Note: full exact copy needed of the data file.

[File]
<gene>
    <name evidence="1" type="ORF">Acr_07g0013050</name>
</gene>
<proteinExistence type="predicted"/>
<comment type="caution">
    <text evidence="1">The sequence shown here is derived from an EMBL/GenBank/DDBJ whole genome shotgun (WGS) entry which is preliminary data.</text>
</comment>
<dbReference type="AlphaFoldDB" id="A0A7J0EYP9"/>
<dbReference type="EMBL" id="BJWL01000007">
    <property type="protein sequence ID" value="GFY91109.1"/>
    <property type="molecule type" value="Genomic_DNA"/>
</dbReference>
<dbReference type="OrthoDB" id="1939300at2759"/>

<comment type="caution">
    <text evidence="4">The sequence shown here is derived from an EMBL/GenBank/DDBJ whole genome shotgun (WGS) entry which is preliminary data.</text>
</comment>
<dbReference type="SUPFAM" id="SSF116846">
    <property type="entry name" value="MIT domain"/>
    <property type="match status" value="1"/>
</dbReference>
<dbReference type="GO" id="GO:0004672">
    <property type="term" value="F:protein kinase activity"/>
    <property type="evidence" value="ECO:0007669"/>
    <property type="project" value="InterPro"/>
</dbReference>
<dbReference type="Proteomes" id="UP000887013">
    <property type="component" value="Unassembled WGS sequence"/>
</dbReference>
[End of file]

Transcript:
<gene>
    <name evidence="1" type="ORF">Acr_07g0013050</name>
</gene>
<proteinExistence type="predicted"/>
<comment type="caution">
    <text evidence="1">The sequence shown here is derived from an EMBL/GenBank/DDBJ whole genome shotgun (WGS) entry which is preliminary data.</text>
</comment>
<dbReference type="AlphaFoldDB" id="A0A7J0EYP9"/>
<dbReference type="EMBL" id="BJWL01000007">
    <property type="protein sequence ID" value="GFY91109.1"/>
    <property type="molecule type" value="Genomic_DNA"/>
</dbReference>
<dbReference type="OrthoDB" id="1939300at2759"/>

<comment type="caution">
    <text evidence="4">The sequence shown here is derived from an EMBL/GenBank/DDBJ whole genome shotgun (WGS) entry which is preliminary data.</text>
</comment>
<dbReference type="SUPFAM" id="SSF116846">
    <property type="entry name" value="MIT domain"/>
    <property type="match status" value="1"/>
</dbReference>
<dbReference type="GO" id="GO:0004672">
    <property type="term" value="F:protein kinase activity"/>
    <property type="evidence" value="ECO:0007669"/>
    <property type="project" value="InterPro"/>
</dbReference>
<dbReference type="Proteomes" id="UP000887013">
    <property type="component" value="Unassembled WGS sequence"/>
</dbReference>